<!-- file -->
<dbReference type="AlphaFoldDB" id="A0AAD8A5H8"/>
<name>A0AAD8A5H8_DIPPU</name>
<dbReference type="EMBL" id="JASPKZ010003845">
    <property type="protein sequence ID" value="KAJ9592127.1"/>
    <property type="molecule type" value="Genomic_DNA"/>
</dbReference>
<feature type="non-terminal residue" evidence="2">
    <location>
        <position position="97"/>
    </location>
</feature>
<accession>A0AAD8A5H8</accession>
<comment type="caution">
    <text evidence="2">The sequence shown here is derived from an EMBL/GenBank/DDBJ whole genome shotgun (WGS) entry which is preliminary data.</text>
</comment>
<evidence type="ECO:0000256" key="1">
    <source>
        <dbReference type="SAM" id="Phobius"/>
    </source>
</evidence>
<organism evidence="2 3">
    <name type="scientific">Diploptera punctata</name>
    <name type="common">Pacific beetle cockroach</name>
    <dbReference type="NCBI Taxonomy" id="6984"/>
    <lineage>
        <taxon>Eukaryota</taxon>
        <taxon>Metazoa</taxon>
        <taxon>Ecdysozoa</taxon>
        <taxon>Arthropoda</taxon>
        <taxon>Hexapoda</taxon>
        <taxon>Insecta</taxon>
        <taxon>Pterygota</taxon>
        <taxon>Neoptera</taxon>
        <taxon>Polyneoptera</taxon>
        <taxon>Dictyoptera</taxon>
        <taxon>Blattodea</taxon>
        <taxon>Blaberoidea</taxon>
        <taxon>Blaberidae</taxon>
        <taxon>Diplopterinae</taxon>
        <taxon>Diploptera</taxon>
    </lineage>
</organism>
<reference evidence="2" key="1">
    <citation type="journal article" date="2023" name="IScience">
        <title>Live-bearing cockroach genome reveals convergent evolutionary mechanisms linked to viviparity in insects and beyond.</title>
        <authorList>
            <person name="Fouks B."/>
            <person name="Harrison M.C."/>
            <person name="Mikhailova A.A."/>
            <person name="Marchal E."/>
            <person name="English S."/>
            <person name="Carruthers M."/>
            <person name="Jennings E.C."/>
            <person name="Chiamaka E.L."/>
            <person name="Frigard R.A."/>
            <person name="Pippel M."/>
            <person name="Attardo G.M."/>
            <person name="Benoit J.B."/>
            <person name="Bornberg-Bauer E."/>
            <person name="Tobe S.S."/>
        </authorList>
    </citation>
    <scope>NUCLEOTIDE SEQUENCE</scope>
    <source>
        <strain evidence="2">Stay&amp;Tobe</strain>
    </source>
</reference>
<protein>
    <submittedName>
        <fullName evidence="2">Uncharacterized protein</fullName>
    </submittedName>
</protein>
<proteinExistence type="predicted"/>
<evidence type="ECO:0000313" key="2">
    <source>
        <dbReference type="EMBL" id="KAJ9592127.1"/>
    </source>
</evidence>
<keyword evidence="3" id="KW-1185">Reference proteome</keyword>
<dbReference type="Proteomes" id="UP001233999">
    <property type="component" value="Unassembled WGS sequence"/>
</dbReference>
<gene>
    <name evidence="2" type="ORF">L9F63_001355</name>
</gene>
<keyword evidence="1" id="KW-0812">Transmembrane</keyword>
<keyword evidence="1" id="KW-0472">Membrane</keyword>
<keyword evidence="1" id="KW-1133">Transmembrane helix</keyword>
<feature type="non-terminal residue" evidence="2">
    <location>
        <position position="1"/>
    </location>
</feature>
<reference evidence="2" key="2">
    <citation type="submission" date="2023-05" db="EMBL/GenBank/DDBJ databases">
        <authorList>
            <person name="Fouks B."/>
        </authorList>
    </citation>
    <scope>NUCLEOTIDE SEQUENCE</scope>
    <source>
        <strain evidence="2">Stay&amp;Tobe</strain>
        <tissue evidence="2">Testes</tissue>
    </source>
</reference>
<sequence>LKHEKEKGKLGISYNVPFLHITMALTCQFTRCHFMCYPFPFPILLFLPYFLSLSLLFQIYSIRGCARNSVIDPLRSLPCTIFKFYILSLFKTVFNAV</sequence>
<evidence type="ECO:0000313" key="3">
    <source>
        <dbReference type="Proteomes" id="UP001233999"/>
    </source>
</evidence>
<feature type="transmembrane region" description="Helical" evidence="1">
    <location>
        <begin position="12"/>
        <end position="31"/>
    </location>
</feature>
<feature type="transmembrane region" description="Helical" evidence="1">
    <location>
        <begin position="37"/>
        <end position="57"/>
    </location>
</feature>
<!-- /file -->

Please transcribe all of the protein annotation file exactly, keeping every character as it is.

<dbReference type="AlphaFoldDB" id="A0AAD8A5H8"/>
<name>A0AAD8A5H8_DIPPU</name>
<dbReference type="EMBL" id="JASPKZ010003845">
    <property type="protein sequence ID" value="KAJ9592127.1"/>
    <property type="molecule type" value="Genomic_DNA"/>
</dbReference>
<feature type="non-terminal residue" evidence="2">
    <location>
        <position position="97"/>
    </location>
</feature>
<accession>A0AAD8A5H8</accession>
<comment type="caution">
    <text evidence="2">The sequence shown here is derived from an EMBL/GenBank/DDBJ whole genome shotgun (WGS) entry which is preliminary data.</text>
</comment>
<evidence type="ECO:0000256" key="1">
    <source>
        <dbReference type="SAM" id="Phobius"/>
    </source>
</evidence>
<organism evidence="2 3">
    <name type="scientific">Diploptera punctata</name>
    <name type="common">Pacific beetle cockroach</name>
    <dbReference type="NCBI Taxonomy" id="6984"/>
    <lineage>
        <taxon>Eukaryota</taxon>
        <taxon>Metazoa</taxon>
        <taxon>Ecdysozoa</taxon>
        <taxon>Arthropoda</taxon>
        <taxon>Hexapoda</taxon>
        <taxon>Insecta</taxon>
        <taxon>Pterygota</taxon>
        <taxon>Neoptera</taxon>
        <taxon>Polyneoptera</taxon>
        <taxon>Dictyoptera</taxon>
        <taxon>Blattodea</taxon>
        <taxon>Blaberoidea</taxon>
        <taxon>Blaberidae</taxon>
        <taxon>Diplopterinae</taxon>
        <taxon>Diploptera</taxon>
    </lineage>
</organism>
<reference evidence="2" key="1">
    <citation type="journal article" date="2023" name="IScience">
        <title>Live-bearing cockroach genome reveals convergent evolutionary mechanisms linked to viviparity in insects and beyond.</title>
        <authorList>
            <person name="Fouks B."/>
            <person name="Harrison M.C."/>
            <person name="Mikhailova A.A."/>
            <person name="Marchal E."/>
            <person name="English S."/>
            <person name="Carruthers M."/>
            <person name="Jennings E.C."/>
            <person name="Chiamaka E.L."/>
            <person name="Frigard R.A."/>
            <person name="Pippel M."/>
            <person name="Attardo G.M."/>
            <person name="Benoit J.B."/>
            <person name="Bornberg-Bauer E."/>
            <person name="Tobe S.S."/>
        </authorList>
    </citation>
    <scope>NUCLEOTIDE SEQUENCE</scope>
    <source>
        <strain evidence="2">Stay&amp;Tobe</strain>
    </source>
</reference>
<protein>
    <submittedName>
        <fullName evidence="2">Uncharacterized protein</fullName>
    </submittedName>
</protein>
<proteinExistence type="predicted"/>
<evidence type="ECO:0000313" key="2">
    <source>
        <dbReference type="EMBL" id="KAJ9592127.1"/>
    </source>
</evidence>
<keyword evidence="3" id="KW-1185">Reference proteome</keyword>
<dbReference type="Proteomes" id="UP001233999">
    <property type="component" value="Unassembled WGS sequence"/>
</dbReference>
<gene>
    <name evidence="2" type="ORF">L9F63_001355</name>
</gene>
<keyword evidence="1" id="KW-0812">Transmembrane</keyword>
<keyword evidence="1" id="KW-0472">Membrane</keyword>
<keyword evidence="1" id="KW-1133">Transmembrane helix</keyword>
<feature type="non-terminal residue" evidence="2">
    <location>
        <position position="1"/>
    </location>
</feature>
<reference evidence="2" key="2">
    <citation type="submission" date="2023-05" db="EMBL/GenBank/DDBJ databases">
        <authorList>
            <person name="Fouks B."/>
        </authorList>
    </citation>
    <scope>NUCLEOTIDE SEQUENCE</scope>
    <source>
        <strain evidence="2">Stay&amp;Tobe</strain>
        <tissue evidence="2">Testes</tissue>
    </source>
</reference>
<sequence>LKHEKEKGKLGISYNVPFLHITMALTCQFTRCHFMCYPFPFPILLFLPYFLSLSLLFQIYSIRGCARNSVIDPLRSLPCTIFKFYILSLFKTVFNAV</sequence>
<evidence type="ECO:0000313" key="3">
    <source>
        <dbReference type="Proteomes" id="UP001233999"/>
    </source>
</evidence>
<feature type="transmembrane region" description="Helical" evidence="1">
    <location>
        <begin position="12"/>
        <end position="31"/>
    </location>
</feature>
<feature type="transmembrane region" description="Helical" evidence="1">
    <location>
        <begin position="37"/>
        <end position="57"/>
    </location>
</feature>